The Montessori classroom is child centered and designed to foster maximum independent learning and exploration. The classroom is beautiful, with quality learning materials arranged in an orderly manner. There is a great deal of variety and movement in the classroom. The materials can be seen and touched and meet the child’s need to learn through the senses and movement. As the children learn to master life skills, they become more independent and have a more positive self-image. The children learn to interact with each other in a peaceful classroom community. While working on practical life activities the children develop: a high level of concentration, a sense of order, pride in their work, responsibility for necessary cleaning, independence by caring for themselves and their environment, respect for their classmates, teachers and community; gross and fine motor movement.

“Work” is defined as enjoyable activities in which the child takes pride. Adults must model joyful respect for all kinds of work and encourage it to be done well. If you maintain a clean, orderly and attractive classroom, the children will learn to care for and take pride in their own environment. The child will become self-motivated and want to do well for themselves.

Practical Life is divided into 6 categories. Preliminary Activities are the foundation of all other activities and include maintenance of the learning environment. Care and Respect for Self helps the child to become physically independent. Care and Respect for the Environment activities can include watering plants, cleaning the easel, or wiping the table. Social Graces and Courtesies are introduced and modeled by the teacher. Fine motor skill building activities will help develop the children’s eye hand coordination. Life Skills activities like washing dishes, using a stapler and slicing bread will help the children achieve independence.

Montessori’s approach is centered on all children’s natural impulse to explore their world through their senses. The reason for the success and popularity of the Sensorial Materials is that they allow the children to undertake such activities as all children undertake spontaneously. Given the opportunity, with or without specialized materials, children will sort things by size, shape, colour, touch, sound, temperature and weight. They will grade from dark to light and from large to small. The Montessori sensorial apparatus allows them to classify sensorial impressions in an organized, orderly and scientific manner.

The Sensorial Materials are mathematically graded, they isolate one quality only, keeping the remaining characteristics identical and are limited in both scope and quantity. Moreover, they have a built in control of error. The Sensorial Materials allow for individual work and for repetition. This makes it possible for the children to abstract the concept made concrete in each piece of material, to name it, and to then apply it to the environment, thereby perceiving their universe with greater awareness.

Because of the clarity of the concepts abstracted, the Sensorial Materials lay a solid foundation for Mathematics, Geometry, Geography, Botany, Art and Music. Being wide in scope, they invite the children to explore all the possibilities they have to offer.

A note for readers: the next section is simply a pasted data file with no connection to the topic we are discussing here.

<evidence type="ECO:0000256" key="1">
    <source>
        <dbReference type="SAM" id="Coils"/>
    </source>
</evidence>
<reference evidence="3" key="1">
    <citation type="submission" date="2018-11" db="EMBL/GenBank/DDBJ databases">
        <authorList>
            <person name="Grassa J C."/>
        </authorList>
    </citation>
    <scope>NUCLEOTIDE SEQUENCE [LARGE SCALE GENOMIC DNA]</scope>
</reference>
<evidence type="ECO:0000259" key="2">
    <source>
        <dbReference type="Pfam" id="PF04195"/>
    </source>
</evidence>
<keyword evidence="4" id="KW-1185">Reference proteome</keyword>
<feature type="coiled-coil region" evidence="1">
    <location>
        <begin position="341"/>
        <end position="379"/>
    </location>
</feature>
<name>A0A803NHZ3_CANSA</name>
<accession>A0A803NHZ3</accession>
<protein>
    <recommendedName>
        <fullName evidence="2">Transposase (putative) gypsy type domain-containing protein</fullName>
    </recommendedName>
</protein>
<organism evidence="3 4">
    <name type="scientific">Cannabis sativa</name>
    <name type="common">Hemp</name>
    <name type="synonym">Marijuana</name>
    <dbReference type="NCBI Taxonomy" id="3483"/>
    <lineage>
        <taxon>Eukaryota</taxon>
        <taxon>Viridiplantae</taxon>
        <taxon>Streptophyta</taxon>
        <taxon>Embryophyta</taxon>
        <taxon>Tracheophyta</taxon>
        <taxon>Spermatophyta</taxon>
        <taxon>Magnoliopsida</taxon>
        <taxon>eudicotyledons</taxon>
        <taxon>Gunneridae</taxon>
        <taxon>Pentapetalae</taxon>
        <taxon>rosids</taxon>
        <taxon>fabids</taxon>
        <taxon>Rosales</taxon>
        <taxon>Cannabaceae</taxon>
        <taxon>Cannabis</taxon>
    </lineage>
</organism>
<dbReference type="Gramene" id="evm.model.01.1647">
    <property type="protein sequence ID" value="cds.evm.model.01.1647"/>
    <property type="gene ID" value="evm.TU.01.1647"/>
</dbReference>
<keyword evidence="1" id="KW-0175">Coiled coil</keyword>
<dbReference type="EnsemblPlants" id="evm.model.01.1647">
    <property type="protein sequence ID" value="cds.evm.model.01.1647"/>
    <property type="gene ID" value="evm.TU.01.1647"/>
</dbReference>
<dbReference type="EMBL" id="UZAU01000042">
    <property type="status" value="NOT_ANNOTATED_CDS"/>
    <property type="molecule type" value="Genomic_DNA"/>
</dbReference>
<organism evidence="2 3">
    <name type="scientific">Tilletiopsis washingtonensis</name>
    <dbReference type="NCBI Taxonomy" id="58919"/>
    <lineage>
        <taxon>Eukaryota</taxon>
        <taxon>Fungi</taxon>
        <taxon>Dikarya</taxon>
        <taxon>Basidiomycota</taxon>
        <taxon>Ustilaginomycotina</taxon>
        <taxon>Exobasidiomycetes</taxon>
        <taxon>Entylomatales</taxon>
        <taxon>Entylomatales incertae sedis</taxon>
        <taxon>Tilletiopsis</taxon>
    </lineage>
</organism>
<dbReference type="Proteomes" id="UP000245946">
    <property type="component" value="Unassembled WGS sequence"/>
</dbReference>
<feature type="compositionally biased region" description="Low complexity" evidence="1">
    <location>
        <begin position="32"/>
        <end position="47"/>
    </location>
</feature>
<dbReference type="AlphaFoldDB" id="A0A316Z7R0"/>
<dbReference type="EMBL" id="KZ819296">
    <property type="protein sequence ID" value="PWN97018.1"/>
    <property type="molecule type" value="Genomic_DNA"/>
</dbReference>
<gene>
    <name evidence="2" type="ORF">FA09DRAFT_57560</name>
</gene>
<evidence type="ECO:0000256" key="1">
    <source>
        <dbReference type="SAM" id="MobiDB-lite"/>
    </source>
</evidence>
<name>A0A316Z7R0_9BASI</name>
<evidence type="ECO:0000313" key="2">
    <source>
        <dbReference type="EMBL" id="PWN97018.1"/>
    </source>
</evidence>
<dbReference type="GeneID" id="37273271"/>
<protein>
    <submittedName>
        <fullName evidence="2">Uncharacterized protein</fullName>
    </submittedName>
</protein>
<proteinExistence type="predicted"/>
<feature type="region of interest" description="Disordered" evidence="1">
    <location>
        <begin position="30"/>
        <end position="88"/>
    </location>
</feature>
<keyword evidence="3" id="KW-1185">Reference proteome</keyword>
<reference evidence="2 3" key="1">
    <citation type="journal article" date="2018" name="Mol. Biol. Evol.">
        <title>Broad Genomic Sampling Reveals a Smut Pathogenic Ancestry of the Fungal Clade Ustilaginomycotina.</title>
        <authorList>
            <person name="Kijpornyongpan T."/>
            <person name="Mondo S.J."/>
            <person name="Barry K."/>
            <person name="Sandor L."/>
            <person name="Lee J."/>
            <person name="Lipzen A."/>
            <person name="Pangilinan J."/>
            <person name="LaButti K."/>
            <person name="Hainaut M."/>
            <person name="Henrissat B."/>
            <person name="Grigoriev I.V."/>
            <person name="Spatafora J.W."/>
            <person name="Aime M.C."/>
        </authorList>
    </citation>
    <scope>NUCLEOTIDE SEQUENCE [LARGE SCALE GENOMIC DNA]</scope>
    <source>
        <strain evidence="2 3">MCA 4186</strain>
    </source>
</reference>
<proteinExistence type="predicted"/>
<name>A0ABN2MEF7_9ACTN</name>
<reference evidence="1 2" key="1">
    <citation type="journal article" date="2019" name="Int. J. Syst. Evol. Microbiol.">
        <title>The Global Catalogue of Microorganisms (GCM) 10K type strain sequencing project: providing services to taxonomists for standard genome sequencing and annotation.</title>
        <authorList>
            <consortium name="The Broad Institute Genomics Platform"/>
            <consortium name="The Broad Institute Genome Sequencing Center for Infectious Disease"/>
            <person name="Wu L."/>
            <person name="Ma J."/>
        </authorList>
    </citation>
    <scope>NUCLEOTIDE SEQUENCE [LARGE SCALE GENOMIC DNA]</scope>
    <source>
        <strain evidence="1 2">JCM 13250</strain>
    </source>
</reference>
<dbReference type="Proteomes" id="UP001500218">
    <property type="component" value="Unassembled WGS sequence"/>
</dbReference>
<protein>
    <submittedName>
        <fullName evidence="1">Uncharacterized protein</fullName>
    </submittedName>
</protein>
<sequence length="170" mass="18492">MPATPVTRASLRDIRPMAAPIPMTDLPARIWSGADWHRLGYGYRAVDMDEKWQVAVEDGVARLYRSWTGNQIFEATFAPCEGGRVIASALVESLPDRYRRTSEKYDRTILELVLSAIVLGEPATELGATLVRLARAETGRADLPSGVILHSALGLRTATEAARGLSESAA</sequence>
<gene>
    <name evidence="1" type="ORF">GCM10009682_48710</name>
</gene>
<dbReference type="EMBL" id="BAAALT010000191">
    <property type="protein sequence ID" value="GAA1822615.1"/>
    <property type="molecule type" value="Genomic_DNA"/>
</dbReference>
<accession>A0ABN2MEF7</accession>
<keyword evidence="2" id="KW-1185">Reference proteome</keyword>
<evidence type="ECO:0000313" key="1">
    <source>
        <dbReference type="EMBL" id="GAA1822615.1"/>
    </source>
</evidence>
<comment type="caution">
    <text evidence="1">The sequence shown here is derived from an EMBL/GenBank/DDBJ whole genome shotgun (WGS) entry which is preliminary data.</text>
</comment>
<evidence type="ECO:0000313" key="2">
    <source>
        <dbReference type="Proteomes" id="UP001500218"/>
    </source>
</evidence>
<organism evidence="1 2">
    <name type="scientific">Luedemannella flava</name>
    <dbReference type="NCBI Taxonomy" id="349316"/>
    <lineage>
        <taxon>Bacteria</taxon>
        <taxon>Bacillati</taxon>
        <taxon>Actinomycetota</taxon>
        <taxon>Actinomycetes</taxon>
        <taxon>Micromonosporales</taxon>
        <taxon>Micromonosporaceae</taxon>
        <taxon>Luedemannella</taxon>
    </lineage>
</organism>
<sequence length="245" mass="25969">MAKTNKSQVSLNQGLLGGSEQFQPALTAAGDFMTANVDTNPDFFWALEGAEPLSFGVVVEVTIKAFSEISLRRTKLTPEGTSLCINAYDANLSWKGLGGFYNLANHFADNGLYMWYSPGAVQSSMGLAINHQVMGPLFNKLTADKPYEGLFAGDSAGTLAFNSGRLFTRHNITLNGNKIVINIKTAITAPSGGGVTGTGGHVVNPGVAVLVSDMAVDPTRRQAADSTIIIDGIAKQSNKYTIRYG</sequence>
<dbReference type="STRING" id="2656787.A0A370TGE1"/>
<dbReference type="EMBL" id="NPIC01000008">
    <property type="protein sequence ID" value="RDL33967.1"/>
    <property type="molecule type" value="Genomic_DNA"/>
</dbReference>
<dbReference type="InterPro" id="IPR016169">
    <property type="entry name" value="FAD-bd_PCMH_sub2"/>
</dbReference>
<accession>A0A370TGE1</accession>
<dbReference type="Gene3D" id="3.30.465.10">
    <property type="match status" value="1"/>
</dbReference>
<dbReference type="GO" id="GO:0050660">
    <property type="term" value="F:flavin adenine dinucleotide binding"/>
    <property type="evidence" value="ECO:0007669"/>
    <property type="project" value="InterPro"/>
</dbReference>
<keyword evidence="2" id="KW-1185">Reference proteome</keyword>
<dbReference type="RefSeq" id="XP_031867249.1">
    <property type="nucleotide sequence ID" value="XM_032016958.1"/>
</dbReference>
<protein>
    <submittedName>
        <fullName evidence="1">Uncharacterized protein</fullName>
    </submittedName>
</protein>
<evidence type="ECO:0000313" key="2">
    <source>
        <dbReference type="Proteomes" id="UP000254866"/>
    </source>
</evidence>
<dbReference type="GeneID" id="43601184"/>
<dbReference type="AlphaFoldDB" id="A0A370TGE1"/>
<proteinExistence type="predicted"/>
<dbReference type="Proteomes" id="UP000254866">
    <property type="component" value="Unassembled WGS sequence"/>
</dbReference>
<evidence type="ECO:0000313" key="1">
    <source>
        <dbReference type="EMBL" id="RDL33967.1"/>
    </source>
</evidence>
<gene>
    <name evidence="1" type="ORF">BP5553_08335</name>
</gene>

Thanks to the control of error inherent in Sensorial Materials, the children acquire the habit of working independently, unafraid of making mistakes, becoming comfortable with the fact that errors are essential to the process of learning.

Visitors came from all over the world to see Maria Montessori’s “miracle children,” the children in her first Casa dei Bambini in Rome. The miracle that attracted public attention was that children of illiterate families had begun to write and read spontaneously after working with very simple materials: the Sandpaper Letters, which gave them the shape of the letters; the Movable Alphabet, which allowed them to arrange these letters to form words; and the Metal Insets, which made it possible for the children to control a writing instrument. The Montessori Language Materials provide the keys to the fascinating world of language and are highly effective in their simplicity.

Children have a boundless capacity to expand and enrich their language and, as a natural consequence, the desire to write and read. In addition to the Language Materials, the Montessori teachers facilitate the process by providing rich, precise and abundant language for the children. The Language Arts program is dynamic and enriched with a broad range of activities such as active listening, public speaking, singing, reciting poetry, chanting, rhyming, reading and writing.

The Montessori materials offer a clear example of indirect preparation, a principle that is rooted in the child’s natural manner of learning. The logical order of the Practical Life activities has been complemented by mathematical order inherent in the Sensorial Materials. These materials allow the children to work with the quantities 1 to 10 in several dimensions and with the Math materials, they are given their numerical value.

With the mathematical apparatus, every piece of material isolates one concept, and these concepts integrate to form the basis for a further step in the development of the child’s mathematical understanding. When doing addition, multiplication, subtraction and division, they literally carry and borrow and change the quantities involved. As they put the materials together and apart, they perceive unconsciously the interplay of numbers, which prepares them, to explore and learn mathematics.

In the early years of life, children have absorbed many elements of the world around them. Among these are a multitude of plants, trees, flowers, shrubs – an infinite variety of growing things.